In previous Plane-ly Spoken blogs (NTSB Reauthorization–Part I, and NTSB Reauthorization–Part II), we discussed and summarized the key provisions of S.2202, the National Transportation Reauthorization Act.  Senator Thune introduced this bill in the U.S. Senate on December 6, 2017, with co-sponsors Senators Blunt, Booker, Cantwell, Fischer, and Nelson.  The Senate Committee on Commerce, Science, and Transportation considered the bill and, on December13, 2017, approved it by voice vote and ordered it to be reported favorably with an amendment by Senator (and Commerce Committee Chairman) Thune.

The Committee’s issued its report accompanying S. 2202 on July 10, 2018. Senate Report 115-293 contains little information that we did not otherwise address in our two earlier posts.  Perhaps the most noteworthy aspect about the Committee’s report is that it took nearly seven months to issue.  Unlike the FAA Reauthorization bill, Congressional efforts showed little urgency to reauthorize the NSTB.  In fact, Congress last enacted NTSB reauthorization legislation in December 2006 (covering fiscal years 2007 and 2008 only) and the House of Representatives has not introduced its version of a current reauthorization bill.

Starting in 2016, NTSB staff began consultations with Commerce, Science, and Transportation staff regarding NTSB reauthorization bill language. In addition, in August 2016, the Congressional Research Service (CRS), a component of the Library of Congress which provides legislative research and analysis for congressional committees and members of Congress, issued a report that addresses possible issues for reauthorization and oversight. The report includes useful background information on the NTSB’s organization, functions, and staffing and funding levels, and identifies the following issues for Congressional consideration during the reauthorization process:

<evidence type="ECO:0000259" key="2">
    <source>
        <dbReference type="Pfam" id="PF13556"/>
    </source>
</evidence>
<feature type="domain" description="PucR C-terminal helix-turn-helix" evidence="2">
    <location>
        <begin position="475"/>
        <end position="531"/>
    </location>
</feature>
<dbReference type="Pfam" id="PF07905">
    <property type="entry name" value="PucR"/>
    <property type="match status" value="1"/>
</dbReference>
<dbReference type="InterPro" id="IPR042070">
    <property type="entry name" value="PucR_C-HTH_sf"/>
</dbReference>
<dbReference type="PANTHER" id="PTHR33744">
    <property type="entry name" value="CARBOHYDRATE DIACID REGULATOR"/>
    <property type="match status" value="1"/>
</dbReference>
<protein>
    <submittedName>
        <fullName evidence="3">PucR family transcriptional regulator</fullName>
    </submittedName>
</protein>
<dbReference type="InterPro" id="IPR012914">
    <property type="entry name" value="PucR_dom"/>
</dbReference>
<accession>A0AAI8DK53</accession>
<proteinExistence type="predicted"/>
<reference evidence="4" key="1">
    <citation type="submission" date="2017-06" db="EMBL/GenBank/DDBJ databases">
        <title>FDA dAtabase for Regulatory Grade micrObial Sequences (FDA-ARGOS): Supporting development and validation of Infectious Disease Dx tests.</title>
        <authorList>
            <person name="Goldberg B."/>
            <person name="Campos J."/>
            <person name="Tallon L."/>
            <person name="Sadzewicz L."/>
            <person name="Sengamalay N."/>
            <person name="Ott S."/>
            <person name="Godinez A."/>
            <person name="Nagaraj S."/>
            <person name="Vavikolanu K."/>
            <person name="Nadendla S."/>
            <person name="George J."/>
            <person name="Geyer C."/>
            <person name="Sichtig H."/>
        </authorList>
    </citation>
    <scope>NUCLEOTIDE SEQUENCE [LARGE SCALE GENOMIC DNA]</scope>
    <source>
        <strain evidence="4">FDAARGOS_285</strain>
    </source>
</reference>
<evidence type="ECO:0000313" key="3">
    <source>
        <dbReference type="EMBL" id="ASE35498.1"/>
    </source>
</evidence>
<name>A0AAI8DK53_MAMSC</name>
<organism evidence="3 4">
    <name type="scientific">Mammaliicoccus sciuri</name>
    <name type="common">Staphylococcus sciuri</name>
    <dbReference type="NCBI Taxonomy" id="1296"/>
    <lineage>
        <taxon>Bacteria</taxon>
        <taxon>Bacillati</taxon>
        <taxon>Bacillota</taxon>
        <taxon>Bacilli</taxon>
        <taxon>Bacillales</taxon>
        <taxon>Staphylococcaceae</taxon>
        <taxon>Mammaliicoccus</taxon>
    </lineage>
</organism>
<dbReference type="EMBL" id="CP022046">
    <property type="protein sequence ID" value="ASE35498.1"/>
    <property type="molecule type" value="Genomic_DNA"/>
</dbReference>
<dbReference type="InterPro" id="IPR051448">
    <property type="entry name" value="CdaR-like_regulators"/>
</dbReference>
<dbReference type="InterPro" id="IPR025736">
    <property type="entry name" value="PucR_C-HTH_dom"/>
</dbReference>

• Enhancing the agency’s ability to recruit and retain field investigators and specialists in critical science and engineering fields, as well as professionals with unique operational experience in the various transportation modes
  • Addressing the costs and benefits of operating the NTSB Training Center
  • Addressing two main issues regarding data, voice, and video recorders―
    • the ability of investigators to promptly recover data recorders following a mishap, and
    • concerns about privacy and the potential use of data from these recordings outside the scope of investigative proceedings
  • Addressing the need for additional resources to investigate railroad accidents.


With the exception of language included in section 4(c) and (d) of S. 2202 regarding privacy protections for still images obtained from a cockpit or surface vehicle video recorder recording that identifies an individual, the bill does not address the reauthorization issues identified in the 2016 CRS report.

Apart from the NTSB reauthorization process, Congress is actively considering fiscal year 2019 appropriations funding for the NTSB as part of the Transportation, Housing and Urban Development, and Related Agencies Appropriations Act, 2019 (known as THUD). Both the House bill (H.R. 6072) and the Senate bill (S. 3023) would provide $110.4 million to the NTSB starting on October 1, 2018, the same amount that Congress made available to the agency for this fiscal year. The $110.4 million is $2.4 million greater than the amount sought in the President’s fiscal year 2019 budget request for the NTSB ($108.0 million).

Accepting, however, Shakespeare’s wisdom that “what’s past is prologue,” the likelihood of a “clean” THUD rather than one or more continuing resolutions at the outset of the new fiscal year is highly questionable.